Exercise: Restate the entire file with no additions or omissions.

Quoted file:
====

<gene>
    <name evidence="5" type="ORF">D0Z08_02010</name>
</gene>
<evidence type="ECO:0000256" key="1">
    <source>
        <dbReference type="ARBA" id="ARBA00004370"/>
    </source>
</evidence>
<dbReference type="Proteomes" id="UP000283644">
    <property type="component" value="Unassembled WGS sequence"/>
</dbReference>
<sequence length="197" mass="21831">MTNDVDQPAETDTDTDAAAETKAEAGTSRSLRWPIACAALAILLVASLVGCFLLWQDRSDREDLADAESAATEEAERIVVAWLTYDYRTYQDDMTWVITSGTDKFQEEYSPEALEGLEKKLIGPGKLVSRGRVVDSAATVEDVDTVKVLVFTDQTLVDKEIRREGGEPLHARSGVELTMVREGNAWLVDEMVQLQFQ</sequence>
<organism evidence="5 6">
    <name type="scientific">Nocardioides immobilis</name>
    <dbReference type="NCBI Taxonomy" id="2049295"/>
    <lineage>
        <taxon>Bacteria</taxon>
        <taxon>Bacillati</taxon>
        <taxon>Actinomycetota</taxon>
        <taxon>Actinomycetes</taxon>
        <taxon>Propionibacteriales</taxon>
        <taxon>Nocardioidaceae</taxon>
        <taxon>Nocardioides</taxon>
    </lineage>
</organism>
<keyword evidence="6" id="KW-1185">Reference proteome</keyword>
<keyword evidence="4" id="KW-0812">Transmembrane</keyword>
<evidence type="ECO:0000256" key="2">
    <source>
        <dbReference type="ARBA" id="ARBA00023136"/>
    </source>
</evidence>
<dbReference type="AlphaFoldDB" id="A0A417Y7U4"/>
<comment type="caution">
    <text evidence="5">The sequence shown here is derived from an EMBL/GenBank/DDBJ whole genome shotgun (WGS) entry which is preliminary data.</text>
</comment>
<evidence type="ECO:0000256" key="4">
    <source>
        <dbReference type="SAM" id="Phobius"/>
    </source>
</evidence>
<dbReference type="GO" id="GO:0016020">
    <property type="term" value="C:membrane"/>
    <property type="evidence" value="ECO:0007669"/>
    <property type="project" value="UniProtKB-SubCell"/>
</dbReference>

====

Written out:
<gene>
    <name evidence="5" type="ORF">D0Z08_02010</name>
</gene>
<evidence type="ECO:0000256" key="1">
    <source>
        <dbReference type="ARBA" id="ARBA00004370"/>
    </source>
</evidence>
<dbReference type="Proteomes" id="UP000283644">
    <property type="component" value="Unassembled WGS sequence"/>
</dbReference>
<sequence length="197" mass="21831">MTNDVDQPAETDTDTDAAAETKAEAGTSRSLRWPIACAALAILLVASLVGCFLLWQDRSDREDLADAESAATEEAERIVVAWLTYDYRTYQDDMTWVITSGTDKFQEEYSPEALEGLEKKLIGPGKLVSRGRVVDSAATVEDVDTVKVLVFTDQTLVDKEIRREGGEPLHARSGVELTMVREGNAWLVDEMVQLQFQ</sequence>
<organism evidence="5 6">
    <name type="scientific">Nocardioides immobilis</name>
    <dbReference type="NCBI Taxonomy" id="2049295"/>
    <lineage>
        <taxon>Bacteria</taxon>
        <taxon>Bacillati</taxon>
        <taxon>Actinomycetota</taxon>
        <taxon>Actinomycetes</taxon>
        <taxon>Propionibacteriales</taxon>
        <taxon>Nocardioidaceae</taxon>
        <taxon>Nocardioides</taxon>
    </lineage>
</organism>
<keyword evidence="6" id="KW-1185">Reference proteome</keyword>
<keyword evidence="4" id="KW-0812">Transmembrane</keyword>
<evidence type="ECO:0000256" key="2">
    <source>
        <dbReference type="ARBA" id="ARBA00023136"/>
    </source>
</evidence>
<dbReference type="AlphaFoldDB" id="A0A417Y7U4"/>
<comment type="caution">
    <text evidence="5">The sequence shown here is derived from an EMBL/GenBank/DDBJ whole genome shotgun (WGS) entry which is preliminary data.</text>
</comment>
<evidence type="ECO:0000256" key="4">
    <source>
        <dbReference type="SAM" id="Phobius"/>
    </source>
</evidence>
<dbReference type="GO" id="GO:0016020">
    <property type="term" value="C:membrane"/>
    <property type="evidence" value="ECO:0007669"/>
    <property type="project" value="UniProtKB-SubCell"/>
</dbReference>